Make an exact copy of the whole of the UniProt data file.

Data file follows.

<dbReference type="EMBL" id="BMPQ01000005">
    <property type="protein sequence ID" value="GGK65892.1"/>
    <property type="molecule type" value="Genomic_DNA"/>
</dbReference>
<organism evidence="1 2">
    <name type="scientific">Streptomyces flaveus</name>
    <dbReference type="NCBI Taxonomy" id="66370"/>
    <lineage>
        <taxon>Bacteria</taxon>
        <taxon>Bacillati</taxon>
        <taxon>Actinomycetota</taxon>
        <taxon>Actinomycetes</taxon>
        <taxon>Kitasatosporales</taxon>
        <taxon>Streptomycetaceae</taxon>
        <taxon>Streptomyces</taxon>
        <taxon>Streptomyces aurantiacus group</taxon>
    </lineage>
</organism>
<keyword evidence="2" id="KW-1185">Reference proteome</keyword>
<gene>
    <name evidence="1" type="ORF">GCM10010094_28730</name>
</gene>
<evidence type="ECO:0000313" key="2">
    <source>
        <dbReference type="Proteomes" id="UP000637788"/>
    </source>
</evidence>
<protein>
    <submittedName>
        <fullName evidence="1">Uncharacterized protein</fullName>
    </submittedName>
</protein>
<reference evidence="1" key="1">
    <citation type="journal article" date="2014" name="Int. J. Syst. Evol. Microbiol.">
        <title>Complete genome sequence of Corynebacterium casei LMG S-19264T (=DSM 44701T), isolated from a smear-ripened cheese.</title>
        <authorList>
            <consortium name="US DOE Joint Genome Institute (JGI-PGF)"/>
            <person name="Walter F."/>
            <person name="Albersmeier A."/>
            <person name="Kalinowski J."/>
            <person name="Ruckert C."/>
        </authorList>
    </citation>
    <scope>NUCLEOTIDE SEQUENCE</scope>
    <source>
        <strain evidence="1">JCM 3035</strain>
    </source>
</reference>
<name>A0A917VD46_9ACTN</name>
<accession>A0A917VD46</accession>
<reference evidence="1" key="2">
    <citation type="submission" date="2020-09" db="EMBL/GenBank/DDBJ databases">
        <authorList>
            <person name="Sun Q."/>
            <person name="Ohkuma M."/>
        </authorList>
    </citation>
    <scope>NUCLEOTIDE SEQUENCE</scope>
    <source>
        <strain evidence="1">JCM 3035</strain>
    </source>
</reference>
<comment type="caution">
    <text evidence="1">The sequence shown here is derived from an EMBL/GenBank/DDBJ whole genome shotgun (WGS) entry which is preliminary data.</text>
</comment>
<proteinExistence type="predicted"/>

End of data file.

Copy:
<dbReference type="EMBL" id="BMPQ01000005">
    <property type="protein sequence ID" value="GGK65892.1"/>
    <property type="molecule type" value="Genomic_DNA"/>
</dbReference>
<organism evidence="1 2">
    <name type="scientific">Streptomyces flaveus</name>
    <dbReference type="NCBI Taxonomy" id="66370"/>
    <lineage>
        <taxon>Bacteria</taxon>
        <taxon>Bacillati</taxon>
        <taxon>Actinomycetota</taxon>
        <taxon>Actinomycetes</taxon>
        <taxon>Kitasatosporales</taxon>
        <taxon>Streptomycetaceae</taxon>
        <taxon>Streptomyces</taxon>
        <taxon>Streptomyces aurantiacus group</taxon>
    </lineage>
</organism>
<keyword evidence="2" id="KW-1185">Reference proteome</keyword>
<gene>
    <name evidence="1" type="ORF">GCM10010094_28730</name>
</gene>
<evidence type="ECO:0000313" key="2">
    <source>
        <dbReference type="Proteomes" id="UP000637788"/>
    </source>
</evidence>
<protein>
    <submittedName>
        <fullName evidence="1">Uncharacterized protein</fullName>
    </submittedName>
</protein>
<reference evidence="1" key="1">
    <citation type="journal article" date="2014" name="Int. J. Syst. Evol. Microbiol.">
        <title>Complete genome sequence of Corynebacterium casei LMG S-19264T (=DSM 44701T), isolated from a smear-ripened cheese.</title>
        <authorList>
            <consortium name="US DOE Joint Genome Institute (JGI-PGF)"/>
            <person name="Walter F."/>
            <person name="Albersmeier A."/>
            <person name="Kalinowski J."/>
            <person name="Ruckert C."/>
        </authorList>
    </citation>
    <scope>NUCLEOTIDE SEQUENCE</scope>
    <source>
        <strain evidence="1">JCM 3035</strain>
    </source>
</reference>
<name>A0A917VD46_9ACTN</name>
<accession>A0A917VD46</accession>
<reference evidence="1" key="2">
    <citation type="submission" date="2020-09" db="EMBL/GenBank/DDBJ databases">
        <authorList>
            <person name="Sun Q."/>
            <person name="Ohkuma M."/>
        </authorList>
    </citation>
    <scope>NUCLEOTIDE SEQUENCE</scope>
    <source>
        <strain evidence="1">JCM 3035</strain>
    </source>
</reference>
<comment type="caution">
    <text evidence="1">The sequence shown here is derived from an EMBL/GenBank/DDBJ whole genome shotgun (WGS) entry which is preliminary data.</text>
</comment>
<proteinExistence type="predicted"/>